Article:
Jamaican Family Search Genealogy Research Library

Jamaica Campbell letters, 1747-1757


The following letters are from the MacTavish of Dunardry Papers, which are held in the Argyll and Bute archives in Scotland. They give some detail about the Campbells of Western Jamaica, their activities and their family and commercial connections on both sides of the Atlantic – mostly from or in Argyll. This earlier series of Campbell letters complements those by London merchant Duncan Campbell and others, which are already available on this site. The early career of ‘Skipper Duncan’ as merchant mariner, is touched upon several times during this period.


The Campbells who settled in this part of Jamaica were, essentially, one family who were all closely related to Colonel John Campbell of Black River. As a measure of their influence after 50 years, five cousins represented only one percent of landowners in Hanover, Westmoreland and St. Elizabeth yet owned ten percent of all the cultivated land in the three parishes. Colin Campbell of Black River was appointed to the Council of Jamaica shortly after his father’s death in 1740. In later years, John Campbell of Salt Spring and John Campbell of Orange Bay several times represented Hanover in the Assembly and each in turn was also appointed Custos of the parish. Their cousin, John Campbell of New Hope, Westmoreland, became a Supreme Court judge and was also appointed to the Council.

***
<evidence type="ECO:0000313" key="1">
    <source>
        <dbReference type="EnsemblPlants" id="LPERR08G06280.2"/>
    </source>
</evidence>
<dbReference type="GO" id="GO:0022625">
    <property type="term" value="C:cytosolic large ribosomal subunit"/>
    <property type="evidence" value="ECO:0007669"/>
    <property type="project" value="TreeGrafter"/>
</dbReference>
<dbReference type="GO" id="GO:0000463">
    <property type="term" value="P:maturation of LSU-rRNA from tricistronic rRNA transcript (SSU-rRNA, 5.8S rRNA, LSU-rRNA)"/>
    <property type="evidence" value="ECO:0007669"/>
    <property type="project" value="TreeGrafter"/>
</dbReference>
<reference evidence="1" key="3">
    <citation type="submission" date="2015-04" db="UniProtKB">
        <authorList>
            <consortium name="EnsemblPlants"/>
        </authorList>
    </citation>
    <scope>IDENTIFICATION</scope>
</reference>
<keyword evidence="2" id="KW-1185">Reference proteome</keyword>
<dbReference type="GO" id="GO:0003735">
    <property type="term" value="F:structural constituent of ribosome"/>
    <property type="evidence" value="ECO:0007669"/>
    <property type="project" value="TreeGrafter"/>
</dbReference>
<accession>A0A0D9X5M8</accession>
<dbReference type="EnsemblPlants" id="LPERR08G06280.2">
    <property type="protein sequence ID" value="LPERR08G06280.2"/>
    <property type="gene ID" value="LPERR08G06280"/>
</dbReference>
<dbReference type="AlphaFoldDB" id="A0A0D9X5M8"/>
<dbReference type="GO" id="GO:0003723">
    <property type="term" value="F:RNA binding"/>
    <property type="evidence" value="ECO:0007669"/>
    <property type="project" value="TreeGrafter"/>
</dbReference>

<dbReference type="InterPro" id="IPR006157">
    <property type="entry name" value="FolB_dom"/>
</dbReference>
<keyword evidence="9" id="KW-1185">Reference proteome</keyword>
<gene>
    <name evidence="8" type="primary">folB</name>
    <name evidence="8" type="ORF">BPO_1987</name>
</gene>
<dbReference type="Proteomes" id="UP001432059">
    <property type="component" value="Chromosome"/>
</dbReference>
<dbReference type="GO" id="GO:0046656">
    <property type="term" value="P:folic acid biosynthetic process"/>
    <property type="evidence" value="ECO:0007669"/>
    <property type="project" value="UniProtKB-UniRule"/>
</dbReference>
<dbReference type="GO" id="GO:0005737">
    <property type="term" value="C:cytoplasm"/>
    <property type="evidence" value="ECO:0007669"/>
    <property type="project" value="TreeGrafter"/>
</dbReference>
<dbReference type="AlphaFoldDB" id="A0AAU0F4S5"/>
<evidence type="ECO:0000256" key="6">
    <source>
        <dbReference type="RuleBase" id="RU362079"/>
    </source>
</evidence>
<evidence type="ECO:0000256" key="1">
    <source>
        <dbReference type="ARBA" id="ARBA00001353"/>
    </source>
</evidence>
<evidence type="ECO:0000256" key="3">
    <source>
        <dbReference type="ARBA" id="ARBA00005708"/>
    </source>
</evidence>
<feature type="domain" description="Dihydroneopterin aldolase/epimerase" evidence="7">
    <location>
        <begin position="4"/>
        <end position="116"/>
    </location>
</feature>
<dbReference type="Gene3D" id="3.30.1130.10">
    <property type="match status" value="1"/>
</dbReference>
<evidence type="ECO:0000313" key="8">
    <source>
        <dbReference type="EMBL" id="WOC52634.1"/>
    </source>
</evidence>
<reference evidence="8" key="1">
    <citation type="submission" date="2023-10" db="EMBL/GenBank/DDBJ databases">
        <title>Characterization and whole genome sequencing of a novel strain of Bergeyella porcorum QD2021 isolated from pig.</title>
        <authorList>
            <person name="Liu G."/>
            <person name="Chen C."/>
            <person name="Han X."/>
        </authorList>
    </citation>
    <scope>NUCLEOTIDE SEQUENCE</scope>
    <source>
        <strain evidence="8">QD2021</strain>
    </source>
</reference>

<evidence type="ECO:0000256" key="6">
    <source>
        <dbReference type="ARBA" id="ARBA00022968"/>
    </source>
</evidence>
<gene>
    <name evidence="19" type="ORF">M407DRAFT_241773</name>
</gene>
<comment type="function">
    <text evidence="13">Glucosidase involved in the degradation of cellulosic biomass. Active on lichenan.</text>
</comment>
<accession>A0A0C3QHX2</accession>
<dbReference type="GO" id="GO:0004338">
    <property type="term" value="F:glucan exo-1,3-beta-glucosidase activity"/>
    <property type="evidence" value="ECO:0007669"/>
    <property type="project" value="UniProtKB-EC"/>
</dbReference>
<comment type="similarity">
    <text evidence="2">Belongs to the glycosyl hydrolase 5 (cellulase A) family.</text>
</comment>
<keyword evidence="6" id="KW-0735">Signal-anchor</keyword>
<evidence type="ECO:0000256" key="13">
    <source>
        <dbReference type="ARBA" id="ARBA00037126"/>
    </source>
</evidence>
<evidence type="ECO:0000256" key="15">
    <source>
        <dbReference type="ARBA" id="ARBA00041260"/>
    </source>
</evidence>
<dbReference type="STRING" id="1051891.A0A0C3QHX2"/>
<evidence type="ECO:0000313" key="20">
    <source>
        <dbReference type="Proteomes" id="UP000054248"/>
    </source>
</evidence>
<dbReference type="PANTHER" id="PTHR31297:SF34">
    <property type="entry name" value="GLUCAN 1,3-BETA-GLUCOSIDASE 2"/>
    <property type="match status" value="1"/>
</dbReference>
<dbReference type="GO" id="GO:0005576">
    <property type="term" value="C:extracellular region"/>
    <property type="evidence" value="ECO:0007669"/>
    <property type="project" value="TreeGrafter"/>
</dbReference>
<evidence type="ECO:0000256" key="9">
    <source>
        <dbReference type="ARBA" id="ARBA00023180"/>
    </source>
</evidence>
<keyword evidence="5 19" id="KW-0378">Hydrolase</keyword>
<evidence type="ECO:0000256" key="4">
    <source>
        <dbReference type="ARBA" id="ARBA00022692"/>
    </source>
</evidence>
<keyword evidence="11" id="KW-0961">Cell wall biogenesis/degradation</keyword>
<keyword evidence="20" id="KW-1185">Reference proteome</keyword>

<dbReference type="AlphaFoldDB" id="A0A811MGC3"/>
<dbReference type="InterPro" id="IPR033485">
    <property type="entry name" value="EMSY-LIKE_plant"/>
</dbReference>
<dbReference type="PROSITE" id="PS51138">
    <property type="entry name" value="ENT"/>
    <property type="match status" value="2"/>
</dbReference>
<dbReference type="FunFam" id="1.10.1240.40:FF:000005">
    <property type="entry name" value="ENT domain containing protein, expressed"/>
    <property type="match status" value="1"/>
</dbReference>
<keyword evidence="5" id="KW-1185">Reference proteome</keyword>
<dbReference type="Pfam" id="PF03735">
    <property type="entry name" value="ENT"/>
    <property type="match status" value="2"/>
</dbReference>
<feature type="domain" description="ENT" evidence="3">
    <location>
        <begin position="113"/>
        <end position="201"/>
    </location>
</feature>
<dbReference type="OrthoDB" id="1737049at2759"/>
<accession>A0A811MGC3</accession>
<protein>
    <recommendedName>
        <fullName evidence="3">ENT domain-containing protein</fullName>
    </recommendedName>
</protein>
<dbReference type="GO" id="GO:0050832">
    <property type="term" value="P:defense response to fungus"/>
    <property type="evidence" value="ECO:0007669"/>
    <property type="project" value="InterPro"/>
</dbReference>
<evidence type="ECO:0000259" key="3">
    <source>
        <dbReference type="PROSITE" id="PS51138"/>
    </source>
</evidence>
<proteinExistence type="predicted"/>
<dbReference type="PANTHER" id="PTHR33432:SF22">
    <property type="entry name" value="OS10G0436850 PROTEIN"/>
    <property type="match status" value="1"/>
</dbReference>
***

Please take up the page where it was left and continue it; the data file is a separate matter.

Duncan Campbell to Duncan Campbell of Kilduskland, 1748


Duncan Campbell began his career as a merchant seaman, became a master mariner and then settled in London as a merchant in the Jamaica trade. He married, in Jamaica, in 1753, his cousin Rebecca Campbell, the second daughter of Dugald Campbell of Salt Spring, Hanover.


Dea[r Uncle]                                                                                                              9th[…..]1748

I most Earnestly Beg your pardon for not writing to you Sooner Tho I Delayed some time expecting ships from Jama[ica] with accts from My Uncle James. His last letters Say that He intends to be home this year at all events So that we expect him By the first fleet.

No Doubt but you have heard of my Double Misfortune Before this time, of which Shall give you a short relation. I was Coming home Chief Mate of a ship named the Betty Galley, But in ye Latt of 47 and about 15 Deg west from England we meet with a Most Severe Gale of wind (on the 1st of Feb[ruary] last) in which we Unfortunately lost our rudder which had likes to have proved fatall to us all, for the Rudder By going away tore the Rudder Irons from the Ship’s Bottom, Drawing all the Large Nails out with it. The Ship then all of a Sudden Made an Imense Deal of Water, Insomuch that we could hardly keep her free with both pumps working Constantly. In this Condition we continued for six Days (I having only nine hands With me to work at that Rate a ship of 800 tons, the Master being Sick in his Cabin and severall of our people a dying, some we Burried) having hove good part of our Cargoes over Board to lighten the Ship.

    On ye 7th of Feb[ruary] we were Lucky taken up by a french Letter of Marque Ship Bound to the West Indies. But our Ship having at that time about 4 feet water in her hold they abandoned the Ship. The Day after they took us up they Met with a small South Carolina Ship Bound to London which they took, but the Commander Ransomed the ship again.[1] This was lucky for us Because we all went aboard that ship to Come to England. But when we had got within forty leagues of the Lands End, Met with the Dover, Man of War, they being in want of a Mate and Men pressed me & our people.[2]

    I continued […] months During which I acted as mate But General John[3] Got Me My Discharge so then I left her.